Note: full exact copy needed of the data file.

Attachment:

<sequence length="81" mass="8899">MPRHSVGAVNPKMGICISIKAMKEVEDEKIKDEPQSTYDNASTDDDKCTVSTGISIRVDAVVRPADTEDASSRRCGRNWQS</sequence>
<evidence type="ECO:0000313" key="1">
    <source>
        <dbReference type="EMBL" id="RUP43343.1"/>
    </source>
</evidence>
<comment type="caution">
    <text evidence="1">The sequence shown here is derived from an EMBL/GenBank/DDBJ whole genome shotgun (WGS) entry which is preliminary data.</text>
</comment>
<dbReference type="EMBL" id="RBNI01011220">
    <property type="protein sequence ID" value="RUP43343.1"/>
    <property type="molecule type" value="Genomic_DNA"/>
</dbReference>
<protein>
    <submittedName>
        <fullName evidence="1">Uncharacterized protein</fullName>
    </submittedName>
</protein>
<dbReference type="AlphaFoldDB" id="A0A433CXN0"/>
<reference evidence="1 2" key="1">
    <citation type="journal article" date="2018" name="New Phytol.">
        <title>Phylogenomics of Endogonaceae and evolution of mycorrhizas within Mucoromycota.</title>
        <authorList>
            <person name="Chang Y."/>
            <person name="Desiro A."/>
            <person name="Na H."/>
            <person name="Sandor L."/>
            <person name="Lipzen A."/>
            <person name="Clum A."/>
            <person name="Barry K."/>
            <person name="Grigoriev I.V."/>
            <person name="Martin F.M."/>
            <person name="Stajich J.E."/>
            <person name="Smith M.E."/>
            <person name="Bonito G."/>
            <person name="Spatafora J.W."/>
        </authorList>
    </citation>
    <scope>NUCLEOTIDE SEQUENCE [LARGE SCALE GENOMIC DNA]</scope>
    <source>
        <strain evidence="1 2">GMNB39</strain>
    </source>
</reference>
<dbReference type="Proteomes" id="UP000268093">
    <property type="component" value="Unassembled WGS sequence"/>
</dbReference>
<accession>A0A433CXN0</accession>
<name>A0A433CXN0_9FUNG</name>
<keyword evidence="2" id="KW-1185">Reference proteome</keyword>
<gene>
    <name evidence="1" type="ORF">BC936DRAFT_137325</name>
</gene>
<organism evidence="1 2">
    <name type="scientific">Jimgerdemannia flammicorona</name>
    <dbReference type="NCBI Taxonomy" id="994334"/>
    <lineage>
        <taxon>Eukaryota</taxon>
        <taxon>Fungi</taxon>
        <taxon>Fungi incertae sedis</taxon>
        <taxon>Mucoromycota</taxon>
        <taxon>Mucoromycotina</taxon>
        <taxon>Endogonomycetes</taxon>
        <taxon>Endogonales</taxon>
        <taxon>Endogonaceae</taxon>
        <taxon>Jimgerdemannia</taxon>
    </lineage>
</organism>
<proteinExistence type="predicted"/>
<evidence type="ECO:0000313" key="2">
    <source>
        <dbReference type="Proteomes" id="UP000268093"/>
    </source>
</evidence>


<sequence length="81" mass="8899">MPRHSVGAVNPKMGICISIKAMKEVEDEKIKDEPQSTYDNASTDDDKCTVSTGISIRVDAVVRPADTEDASSRRCGRNWQS</sequence>
<evidence type="ECO:0000313" key="1">
    <source>
        <dbReference type="EMBL" id="RUP43343.1"/>
    </source>
</evidence>
<comment type="caution">
    <text evidence="1">The sequence shown here is derived from an EMBL/GenBank/DDBJ whole genome shotgun (WGS) entry which is preliminary data.</text>
</comment>
<dbReference type="EMBL" id="RBNI01011220">
    <property type="protein sequence ID" value="RUP43343.1"/>
    <property type="molecule type" value="Genomic_DNA"/>
</dbReference>
<protein>
    <submittedName>
        <fullName evidence="1">Uncharacterized protein</fullName>
    </submittedName>
</protein>
<dbReference type="AlphaFoldDB" id="A0A433CXN0"/>
<reference evidence="1 2" key="1">
    <citation type="journal article" date="2018" name="New Phytol.">
        <title>Phylogenomics of Endogonaceae and evolution of mycorrhizas within Mucoromycota.</title>
        <authorList>
            <person name="Chang Y."/>
            <person name="Desiro A."/>
            <person name="Na H."/>
            <person name="Sandor L."/>
            <person name="Lipzen A."/>
            <person name="Clum A."/>
            <person name="Barry K."/>
            <person name="Grigoriev I.V."/>
            <person name="Martin F.M."/>
            <person name="Stajich J.E."/>
            <person name="Smith M.E."/>
            <person name="Bonito G."/>
            <person name="Spatafora J.W."/>
        </authorList>
    </citation>
    <scope>NUCLEOTIDE SEQUENCE [LARGE SCALE GENOMIC DNA]</scope>
    <source>
        <strain evidence="1 2">GMNB39</strain>
    </source>
</reference>
<dbReference type="Proteomes" id="UP000268093">
    <property type="component" value="Unassembled WGS sequence"/>
</dbReference>
<accession>A0A433CXN0</accession>
<name>A0A433CXN0_9FUNG</name>
<keyword evidence="2" id="KW-1185">Reference proteome</keyword>
<gene>
    <name evidence="1" type="ORF">BC936DRAFT_137325</name>
</gene>
<organism evidence="1 2">
    <name type="scientific">Jimgerdemannia flammicorona</name>
    <dbReference type="NCBI Taxonomy" id="994334"/>
    <lineage>
        <taxon>Eukaryota</taxon>
        <taxon>Fungi</taxon>
        <taxon>Fungi incertae sedis</taxon>
        <taxon>Mucoromycota</taxon>
        <taxon>Mucoromycotina</taxon>
        <taxon>Endogonomycetes</taxon>
        <taxon>Endogonales</taxon>
        <taxon>Endogonaceae</taxon>
        <taxon>Jimgerdemannia</taxon>
    </lineage>
</organism>
<proteinExistence type="predicted"/>
<evidence type="ECO:0000313" key="2">
    <source>
        <dbReference type="Proteomes" id="UP000268093"/>
    </source>
</evidence>